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Building practices for great equity: Careful engagement in Collaborative Learning

Collaborative learning and collaboration are terms we use loosely in education and yet they represent complex concepts. We want students to work together well but we cannot make the assumption that all group work or partner work is truly collaborative.

To begin, we must distinguish between collaborative seating, grouping and collaborative learning (Smith, Frey, Pumpian & Fisher, 2017). As these authors suggest, pushing four desks together does not necessarily result in the kind of learning we envision, nor does placing students in on-line “breakout rooms”. Be cautious as well about assigning a task to a group, seeing the group break the task up and then watching them work on their own. Jig-sawing work, for example, can be collaborative but the parameters of this kind of work require preparation and follow-up. How we define collaborative learning makes a difference. A collaborative learning task must be challenging in a way that students require each other’s help and insights to be truly collaborative. Not all students possess strong oral language skills as they begin this kind of work but the experience of strong collaborative learning helps to develop both social emotional confidence as well as language skills. Smith et al. suggest that striving for 50% of instructional class time be positioned as time for collaborative learning. That may appear rather high in percentage for many teachers. I see this as something to work towards and that competency in collaborative work can develop over time as students mature. There are some precursors or scaffolds to this work that are important for planning purposes:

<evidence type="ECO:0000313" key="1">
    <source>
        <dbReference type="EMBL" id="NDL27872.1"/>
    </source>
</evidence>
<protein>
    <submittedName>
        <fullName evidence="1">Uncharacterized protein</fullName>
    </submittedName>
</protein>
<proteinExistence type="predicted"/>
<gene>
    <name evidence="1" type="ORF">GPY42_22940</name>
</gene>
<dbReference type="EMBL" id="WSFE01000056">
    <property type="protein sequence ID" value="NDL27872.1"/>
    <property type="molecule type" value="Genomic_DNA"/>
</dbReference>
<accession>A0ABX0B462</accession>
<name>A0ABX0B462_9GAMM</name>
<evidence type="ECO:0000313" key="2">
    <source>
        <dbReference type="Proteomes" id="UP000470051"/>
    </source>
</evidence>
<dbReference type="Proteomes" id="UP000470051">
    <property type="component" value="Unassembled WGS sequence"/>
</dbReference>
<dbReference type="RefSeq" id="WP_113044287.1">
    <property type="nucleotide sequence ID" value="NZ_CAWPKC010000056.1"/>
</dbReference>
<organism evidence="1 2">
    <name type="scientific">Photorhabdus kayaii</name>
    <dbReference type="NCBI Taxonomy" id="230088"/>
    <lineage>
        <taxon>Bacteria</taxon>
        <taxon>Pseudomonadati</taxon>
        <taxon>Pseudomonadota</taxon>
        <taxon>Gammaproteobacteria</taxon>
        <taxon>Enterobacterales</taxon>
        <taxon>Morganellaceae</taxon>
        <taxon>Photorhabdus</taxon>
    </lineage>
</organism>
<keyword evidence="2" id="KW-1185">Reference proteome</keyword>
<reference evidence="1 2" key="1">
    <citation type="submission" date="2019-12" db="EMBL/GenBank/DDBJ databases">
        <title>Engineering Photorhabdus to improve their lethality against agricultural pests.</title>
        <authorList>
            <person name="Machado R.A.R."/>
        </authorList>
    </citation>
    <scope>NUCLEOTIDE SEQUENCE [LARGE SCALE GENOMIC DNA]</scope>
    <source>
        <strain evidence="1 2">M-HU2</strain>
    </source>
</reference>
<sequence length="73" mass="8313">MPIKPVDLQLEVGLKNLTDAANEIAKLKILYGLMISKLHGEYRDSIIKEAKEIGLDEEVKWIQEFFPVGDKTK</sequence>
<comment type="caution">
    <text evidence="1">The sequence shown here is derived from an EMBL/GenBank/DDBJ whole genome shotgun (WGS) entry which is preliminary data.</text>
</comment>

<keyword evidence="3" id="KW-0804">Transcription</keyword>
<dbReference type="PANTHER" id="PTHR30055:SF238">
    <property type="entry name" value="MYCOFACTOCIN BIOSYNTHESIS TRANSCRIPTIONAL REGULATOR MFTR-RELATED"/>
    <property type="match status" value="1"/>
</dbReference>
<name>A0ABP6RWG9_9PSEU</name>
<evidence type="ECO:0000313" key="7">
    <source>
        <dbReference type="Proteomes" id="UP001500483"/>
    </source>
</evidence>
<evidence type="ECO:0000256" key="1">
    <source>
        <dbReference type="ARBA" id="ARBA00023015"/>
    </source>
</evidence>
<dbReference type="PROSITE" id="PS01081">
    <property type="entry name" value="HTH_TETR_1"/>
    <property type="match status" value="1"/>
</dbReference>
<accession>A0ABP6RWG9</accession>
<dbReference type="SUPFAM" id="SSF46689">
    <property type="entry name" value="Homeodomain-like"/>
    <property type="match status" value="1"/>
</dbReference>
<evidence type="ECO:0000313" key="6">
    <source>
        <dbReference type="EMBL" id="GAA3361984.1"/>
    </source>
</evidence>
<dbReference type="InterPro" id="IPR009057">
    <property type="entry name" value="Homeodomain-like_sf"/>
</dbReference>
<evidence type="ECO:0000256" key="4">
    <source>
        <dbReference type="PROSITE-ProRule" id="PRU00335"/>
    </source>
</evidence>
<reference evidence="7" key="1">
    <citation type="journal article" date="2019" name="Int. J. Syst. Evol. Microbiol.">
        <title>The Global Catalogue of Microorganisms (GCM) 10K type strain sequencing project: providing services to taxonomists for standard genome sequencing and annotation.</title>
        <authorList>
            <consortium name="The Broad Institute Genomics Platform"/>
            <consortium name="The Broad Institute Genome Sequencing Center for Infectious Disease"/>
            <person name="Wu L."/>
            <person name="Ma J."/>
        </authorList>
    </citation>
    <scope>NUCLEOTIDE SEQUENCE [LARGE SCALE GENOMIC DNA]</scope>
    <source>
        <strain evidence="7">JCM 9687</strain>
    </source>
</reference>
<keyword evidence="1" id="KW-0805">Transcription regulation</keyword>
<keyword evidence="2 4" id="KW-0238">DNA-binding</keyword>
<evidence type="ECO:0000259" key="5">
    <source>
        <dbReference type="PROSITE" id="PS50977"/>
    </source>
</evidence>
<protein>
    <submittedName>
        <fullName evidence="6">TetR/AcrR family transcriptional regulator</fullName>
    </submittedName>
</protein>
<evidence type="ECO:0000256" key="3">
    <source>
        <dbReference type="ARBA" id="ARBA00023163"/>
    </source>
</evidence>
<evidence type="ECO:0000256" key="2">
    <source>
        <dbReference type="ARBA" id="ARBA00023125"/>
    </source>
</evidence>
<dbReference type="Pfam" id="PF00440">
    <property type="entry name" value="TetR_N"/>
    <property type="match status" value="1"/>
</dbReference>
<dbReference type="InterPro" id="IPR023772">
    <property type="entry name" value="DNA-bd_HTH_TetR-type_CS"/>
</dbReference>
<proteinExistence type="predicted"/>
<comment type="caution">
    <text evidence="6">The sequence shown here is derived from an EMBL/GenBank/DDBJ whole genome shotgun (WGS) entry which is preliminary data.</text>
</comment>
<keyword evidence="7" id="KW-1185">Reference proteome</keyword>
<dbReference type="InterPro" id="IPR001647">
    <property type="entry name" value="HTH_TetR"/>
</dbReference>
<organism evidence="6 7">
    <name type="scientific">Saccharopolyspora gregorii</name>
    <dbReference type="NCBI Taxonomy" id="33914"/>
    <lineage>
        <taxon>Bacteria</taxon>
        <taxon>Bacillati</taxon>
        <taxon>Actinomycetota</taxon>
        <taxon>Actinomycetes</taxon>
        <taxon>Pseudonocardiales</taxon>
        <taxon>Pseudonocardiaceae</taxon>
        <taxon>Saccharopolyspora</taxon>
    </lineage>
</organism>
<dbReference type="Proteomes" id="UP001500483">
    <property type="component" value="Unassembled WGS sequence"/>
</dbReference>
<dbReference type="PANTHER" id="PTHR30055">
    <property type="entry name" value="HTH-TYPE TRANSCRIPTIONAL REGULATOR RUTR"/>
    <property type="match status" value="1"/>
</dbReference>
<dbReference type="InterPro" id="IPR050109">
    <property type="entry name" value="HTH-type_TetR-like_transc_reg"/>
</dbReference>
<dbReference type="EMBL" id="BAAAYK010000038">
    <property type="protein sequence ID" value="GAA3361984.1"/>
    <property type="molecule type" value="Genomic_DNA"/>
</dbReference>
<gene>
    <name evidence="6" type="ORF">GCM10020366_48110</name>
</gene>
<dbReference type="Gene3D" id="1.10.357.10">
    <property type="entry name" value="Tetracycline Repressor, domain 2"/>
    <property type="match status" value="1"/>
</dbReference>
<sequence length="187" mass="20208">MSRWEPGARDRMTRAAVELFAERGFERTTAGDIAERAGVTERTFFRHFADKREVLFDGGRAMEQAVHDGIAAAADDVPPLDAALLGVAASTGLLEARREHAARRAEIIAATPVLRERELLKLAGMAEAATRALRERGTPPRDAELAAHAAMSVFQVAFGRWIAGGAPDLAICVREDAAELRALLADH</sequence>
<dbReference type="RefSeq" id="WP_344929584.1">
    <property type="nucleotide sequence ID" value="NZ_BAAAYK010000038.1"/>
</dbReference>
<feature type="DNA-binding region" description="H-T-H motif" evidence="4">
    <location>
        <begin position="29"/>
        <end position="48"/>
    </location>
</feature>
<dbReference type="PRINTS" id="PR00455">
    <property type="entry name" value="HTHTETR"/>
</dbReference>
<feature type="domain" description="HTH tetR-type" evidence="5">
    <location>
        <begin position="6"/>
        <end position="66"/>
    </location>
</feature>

• The collaborative tasks assigned must accurately reflect the purposes assigned. Establish purpose clearly in the preparation for collaborative work. Asking students to repeat the purpose for learning can be reinforced before, during and after collaborative learning experiences. Purpose and assessment will need to be closely aligned.

  • Students are encouraged to use collaborative strategies and skills that have been modelled for them through the use of mini-lessons prior to the expectation of working together.

  • The task is challenging but not overly so. Productive struggle can be a part of a rich collaboration. Frustration, though, can disrupt the collaboration in negative ways.

  • Task complexity can be increased with experience and increased in increments to develop confidence.

  • To begin groups of 2-5 students are purposefully constructed to maximize strengths without magnifying areas of lesser strength.

  • Thinking about how students who may need more support can make contributions is important as well. Is there any entry point for each student to feel a part of the group both socially and academically?

  • Students are instructed through a process where they learn the language of “accountable talk” prior to a collaborating experience. During collaboration, a teacher uses a coaching stance to help students integrate the skills of how to persuade, question one another, and disagree respectfully and to support ideas with evidence.